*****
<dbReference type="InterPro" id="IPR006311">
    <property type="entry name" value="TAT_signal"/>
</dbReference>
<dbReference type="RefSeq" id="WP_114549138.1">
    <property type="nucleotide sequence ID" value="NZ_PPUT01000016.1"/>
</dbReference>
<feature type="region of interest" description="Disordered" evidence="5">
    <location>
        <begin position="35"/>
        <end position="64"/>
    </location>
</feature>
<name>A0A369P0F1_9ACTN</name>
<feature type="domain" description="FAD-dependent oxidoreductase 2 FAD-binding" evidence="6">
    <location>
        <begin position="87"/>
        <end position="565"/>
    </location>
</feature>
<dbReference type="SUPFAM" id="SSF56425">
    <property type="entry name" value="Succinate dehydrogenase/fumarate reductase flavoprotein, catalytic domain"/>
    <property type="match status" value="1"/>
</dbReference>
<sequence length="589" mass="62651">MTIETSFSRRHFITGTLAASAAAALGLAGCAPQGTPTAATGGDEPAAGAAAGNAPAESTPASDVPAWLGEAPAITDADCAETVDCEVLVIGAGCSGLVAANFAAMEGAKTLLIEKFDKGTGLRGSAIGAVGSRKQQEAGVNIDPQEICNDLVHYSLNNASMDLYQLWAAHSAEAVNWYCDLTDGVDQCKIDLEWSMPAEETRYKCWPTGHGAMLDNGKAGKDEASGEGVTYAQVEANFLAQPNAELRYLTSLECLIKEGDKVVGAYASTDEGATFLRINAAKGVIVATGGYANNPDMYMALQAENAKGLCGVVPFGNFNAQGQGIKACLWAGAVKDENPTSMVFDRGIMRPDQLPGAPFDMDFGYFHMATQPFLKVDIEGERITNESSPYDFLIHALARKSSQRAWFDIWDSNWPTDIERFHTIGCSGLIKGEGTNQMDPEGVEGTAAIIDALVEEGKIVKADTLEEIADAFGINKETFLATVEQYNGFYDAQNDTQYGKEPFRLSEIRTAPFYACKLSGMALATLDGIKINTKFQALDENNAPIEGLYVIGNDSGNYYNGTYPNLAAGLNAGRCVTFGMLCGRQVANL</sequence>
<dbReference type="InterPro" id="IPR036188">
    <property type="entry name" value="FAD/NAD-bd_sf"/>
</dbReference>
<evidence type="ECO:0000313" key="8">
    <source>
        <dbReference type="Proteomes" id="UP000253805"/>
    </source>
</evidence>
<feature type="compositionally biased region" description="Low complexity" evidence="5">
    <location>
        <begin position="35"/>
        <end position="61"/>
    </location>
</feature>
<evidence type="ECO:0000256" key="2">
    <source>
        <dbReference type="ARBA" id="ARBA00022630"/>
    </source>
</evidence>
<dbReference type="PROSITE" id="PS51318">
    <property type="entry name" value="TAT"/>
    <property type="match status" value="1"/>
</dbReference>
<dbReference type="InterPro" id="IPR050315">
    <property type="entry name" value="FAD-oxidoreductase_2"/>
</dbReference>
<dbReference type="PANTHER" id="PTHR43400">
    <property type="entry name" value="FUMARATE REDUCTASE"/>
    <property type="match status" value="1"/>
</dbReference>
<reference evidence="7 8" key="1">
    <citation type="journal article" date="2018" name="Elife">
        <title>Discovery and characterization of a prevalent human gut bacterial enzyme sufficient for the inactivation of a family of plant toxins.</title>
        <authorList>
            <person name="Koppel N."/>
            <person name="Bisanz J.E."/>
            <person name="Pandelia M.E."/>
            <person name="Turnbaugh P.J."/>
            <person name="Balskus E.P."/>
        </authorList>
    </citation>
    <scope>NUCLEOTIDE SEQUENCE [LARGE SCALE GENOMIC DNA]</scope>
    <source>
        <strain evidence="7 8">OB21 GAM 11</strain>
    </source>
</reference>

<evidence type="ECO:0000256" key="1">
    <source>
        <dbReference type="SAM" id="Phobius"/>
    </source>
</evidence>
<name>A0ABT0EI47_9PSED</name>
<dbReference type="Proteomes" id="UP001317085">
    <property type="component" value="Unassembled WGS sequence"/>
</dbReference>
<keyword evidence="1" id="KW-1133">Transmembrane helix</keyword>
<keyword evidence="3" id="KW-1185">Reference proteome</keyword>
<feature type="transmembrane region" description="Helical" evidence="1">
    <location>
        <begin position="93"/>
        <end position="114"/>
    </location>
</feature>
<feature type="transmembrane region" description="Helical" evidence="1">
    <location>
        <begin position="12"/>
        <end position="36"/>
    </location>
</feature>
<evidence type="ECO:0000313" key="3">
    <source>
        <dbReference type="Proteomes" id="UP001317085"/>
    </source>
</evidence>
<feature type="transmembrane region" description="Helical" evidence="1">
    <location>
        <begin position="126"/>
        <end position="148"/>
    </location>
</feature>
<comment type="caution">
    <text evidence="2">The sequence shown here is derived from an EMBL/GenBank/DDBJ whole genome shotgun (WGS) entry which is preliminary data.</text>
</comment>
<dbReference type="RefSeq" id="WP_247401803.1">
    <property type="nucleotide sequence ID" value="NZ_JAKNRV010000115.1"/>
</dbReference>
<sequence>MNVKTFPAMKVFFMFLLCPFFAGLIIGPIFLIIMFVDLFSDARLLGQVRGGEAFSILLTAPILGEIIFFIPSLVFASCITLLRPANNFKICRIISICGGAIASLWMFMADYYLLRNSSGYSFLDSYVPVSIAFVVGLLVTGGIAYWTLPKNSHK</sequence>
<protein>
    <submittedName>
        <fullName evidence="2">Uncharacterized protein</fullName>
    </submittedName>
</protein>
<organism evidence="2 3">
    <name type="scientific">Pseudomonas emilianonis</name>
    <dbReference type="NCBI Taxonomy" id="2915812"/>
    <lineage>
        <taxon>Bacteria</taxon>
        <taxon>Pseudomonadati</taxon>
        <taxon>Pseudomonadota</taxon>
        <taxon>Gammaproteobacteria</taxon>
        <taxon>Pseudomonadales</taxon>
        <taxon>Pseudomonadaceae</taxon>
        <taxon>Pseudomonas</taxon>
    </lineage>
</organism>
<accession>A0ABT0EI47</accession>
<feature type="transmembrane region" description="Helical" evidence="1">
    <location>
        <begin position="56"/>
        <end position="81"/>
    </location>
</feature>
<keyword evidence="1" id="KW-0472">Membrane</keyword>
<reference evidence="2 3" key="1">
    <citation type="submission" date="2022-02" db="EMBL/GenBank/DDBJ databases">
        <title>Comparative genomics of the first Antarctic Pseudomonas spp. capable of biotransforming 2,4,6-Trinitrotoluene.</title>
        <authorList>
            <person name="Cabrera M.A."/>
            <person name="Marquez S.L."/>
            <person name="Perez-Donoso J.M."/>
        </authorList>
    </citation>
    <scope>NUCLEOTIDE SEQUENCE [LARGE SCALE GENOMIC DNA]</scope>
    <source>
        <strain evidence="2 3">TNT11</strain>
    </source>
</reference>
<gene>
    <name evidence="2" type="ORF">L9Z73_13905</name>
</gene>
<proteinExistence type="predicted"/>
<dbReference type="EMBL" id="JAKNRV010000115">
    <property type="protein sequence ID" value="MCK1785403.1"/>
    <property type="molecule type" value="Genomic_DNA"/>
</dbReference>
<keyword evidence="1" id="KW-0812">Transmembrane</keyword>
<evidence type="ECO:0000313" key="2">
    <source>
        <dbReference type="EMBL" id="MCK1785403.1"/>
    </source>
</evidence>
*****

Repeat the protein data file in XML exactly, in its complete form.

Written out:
<dbReference type="InterPro" id="IPR006311">
    <property type="entry name" value="TAT_signal"/>
</dbReference>
<dbReference type="RefSeq" id="WP_114549138.1">
    <property type="nucleotide sequence ID" value="NZ_PPUT01000016.1"/>
</dbReference>
<feature type="region of interest" description="Disordered" evidence="5">
    <location>
        <begin position="35"/>
        <end position="64"/>
    </location>
</feature>
<name>A0A369P0F1_9ACTN</name>
<feature type="domain" description="FAD-dependent oxidoreductase 2 FAD-binding" evidence="6">
    <location>
        <begin position="87"/>
        <end position="565"/>
    </location>
</feature>
<dbReference type="SUPFAM" id="SSF56425">
    <property type="entry name" value="Succinate dehydrogenase/fumarate reductase flavoprotein, catalytic domain"/>
    <property type="match status" value="1"/>
</dbReference>
<sequence length="589" mass="62651">MTIETSFSRRHFITGTLAASAAAALGLAGCAPQGTPTAATGGDEPAAGAAAGNAPAESTPASDVPAWLGEAPAITDADCAETVDCEVLVIGAGCSGLVAANFAAMEGAKTLLIEKFDKGTGLRGSAIGAVGSRKQQEAGVNIDPQEICNDLVHYSLNNASMDLYQLWAAHSAEAVNWYCDLTDGVDQCKIDLEWSMPAEETRYKCWPTGHGAMLDNGKAGKDEASGEGVTYAQVEANFLAQPNAELRYLTSLECLIKEGDKVVGAYASTDEGATFLRINAAKGVIVATGGYANNPDMYMALQAENAKGLCGVVPFGNFNAQGQGIKACLWAGAVKDENPTSMVFDRGIMRPDQLPGAPFDMDFGYFHMATQPFLKVDIEGERITNESSPYDFLIHALARKSSQRAWFDIWDSNWPTDIERFHTIGCSGLIKGEGTNQMDPEGVEGTAAIIDALVEEGKIVKADTLEEIADAFGINKETFLATVEQYNGFYDAQNDTQYGKEPFRLSEIRTAPFYACKLSGMALATLDGIKINTKFQALDENNAPIEGLYVIGNDSGNYYNGTYPNLAAGLNAGRCVTFGMLCGRQVANL</sequence>
<dbReference type="InterPro" id="IPR036188">
    <property type="entry name" value="FAD/NAD-bd_sf"/>
</dbReference>
<evidence type="ECO:0000313" key="8">
    <source>
        <dbReference type="Proteomes" id="UP000253805"/>
    </source>
</evidence>
<feature type="compositionally biased region" description="Low complexity" evidence="5">
    <location>
        <begin position="35"/>
        <end position="61"/>
    </location>
</feature>
<evidence type="ECO:0000256" key="2">
    <source>
        <dbReference type="ARBA" id="ARBA00022630"/>
    </source>
</evidence>
<dbReference type="PROSITE" id="PS51318">
    <property type="entry name" value="TAT"/>
    <property type="match status" value="1"/>
</dbReference>
<dbReference type="InterPro" id="IPR050315">
    <property type="entry name" value="FAD-oxidoreductase_2"/>
</dbReference>
<dbReference type="PANTHER" id="PTHR43400">
    <property type="entry name" value="FUMARATE REDUCTASE"/>
    <property type="match status" value="1"/>
</dbReference>
<reference evidence="7 8" key="1">
    <citation type="journal article" date="2018" name="Elife">
        <title>Discovery and characterization of a prevalent human gut bacterial enzyme sufficient for the inactivation of a family of plant toxins.</title>
        <authorList>
            <person name="Koppel N."/>
            <person name="Bisanz J.E."/>
            <person name="Pandelia M.E."/>
            <person name="Turnbaugh P.J."/>
            <person name="Balskus E.P."/>
        </authorList>
    </citation>
    <scope>NUCLEOTIDE SEQUENCE [LARGE SCALE GENOMIC DNA]</scope>
    <source>
        <strain evidence="7 8">OB21 GAM 11</strain>
    </source>
</reference>

<evidence type="ECO:0000256" key="1">
    <source>
        <dbReference type="SAM" id="Phobius"/>
    </source>
</evidence>
<name>A0ABT0EI47_9PSED</name>
<dbReference type="Proteomes" id="UP001317085">
    <property type="component" value="Unassembled WGS sequence"/>
</dbReference>
<keyword evidence="1" id="KW-1133">Transmembrane helix</keyword>
<keyword evidence="3" id="KW-1185">Reference proteome</keyword>
<feature type="transmembrane region" description="Helical" evidence="1">
    <location>
        <begin position="93"/>
        <end position="114"/>
    </location>
</feature>
<feature type="transmembrane region" description="Helical" evidence="1">
    <location>
        <begin position="12"/>
        <end position="36"/>
    </location>
</feature>
<evidence type="ECO:0000313" key="3">
    <source>
        <dbReference type="Proteomes" id="UP001317085"/>
    </source>
</evidence>
<feature type="transmembrane region" description="Helical" evidence="1">
    <location>
        <begin position="126"/>
        <end position="148"/>
    </location>
</feature>
<comment type="caution">
    <text evidence="2">The sequence shown here is derived from an EMBL/GenBank/DDBJ whole genome shotgun (WGS) entry which is preliminary data.</text>
</comment>
<dbReference type="RefSeq" id="WP_247401803.1">
    <property type="nucleotide sequence ID" value="NZ_JAKNRV010000115.1"/>
</dbReference>
<sequence>MNVKTFPAMKVFFMFLLCPFFAGLIIGPIFLIIMFVDLFSDARLLGQVRGGEAFSILLTAPILGEIIFFIPSLVFASCITLLRPANNFKICRIISICGGAIASLWMFMADYYLLRNSSGYSFLDSYVPVSIAFVVGLLVTGGIAYWTLPKNSHK</sequence>
<protein>
    <submittedName>
        <fullName evidence="2">Uncharacterized protein</fullName>
    </submittedName>
</protein>
<organism evidence="2 3">
    <name type="scientific">Pseudomonas emilianonis</name>
    <dbReference type="NCBI Taxonomy" id="2915812"/>
    <lineage>
        <taxon>Bacteria</taxon>
        <taxon>Pseudomonadati</taxon>
        <taxon>Pseudomonadota</taxon>
        <taxon>Gammaproteobacteria</taxon>
        <taxon>Pseudomonadales</taxon>
        <taxon>Pseudomonadaceae</taxon>
        <taxon>Pseudomonas</taxon>
    </lineage>
</organism>
<accession>A0ABT0EI47</accession>
<feature type="transmembrane region" description="Helical" evidence="1">
    <location>
        <begin position="56"/>
        <end position="81"/>
    </location>
</feature>
<keyword evidence="1" id="KW-0472">Membrane</keyword>
<reference evidence="2 3" key="1">
    <citation type="submission" date="2022-02" db="EMBL/GenBank/DDBJ databases">
        <title>Comparative genomics of the first Antarctic Pseudomonas spp. capable of biotransforming 2,4,6-Trinitrotoluene.</title>
        <authorList>
            <person name="Cabrera M.A."/>
            <person name="Marquez S.L."/>
            <person name="Perez-Donoso J.M."/>
        </authorList>
    </citation>
    <scope>NUCLEOTIDE SEQUENCE [LARGE SCALE GENOMIC DNA]</scope>
    <source>
        <strain evidence="2 3">TNT11</strain>
    </source>
</reference>
<gene>
    <name evidence="2" type="ORF">L9Z73_13905</name>
</gene>
<proteinExistence type="predicted"/>
<dbReference type="EMBL" id="JAKNRV010000115">
    <property type="protein sequence ID" value="MCK1785403.1"/>
    <property type="molecule type" value="Genomic_DNA"/>
</dbReference>
<keyword evidence="1" id="KW-0812">Transmembrane</keyword>
<evidence type="ECO:0000313" key="2">
    <source>
        <dbReference type="EMBL" id="MCK1785403.1"/>
    </source>
</evidence>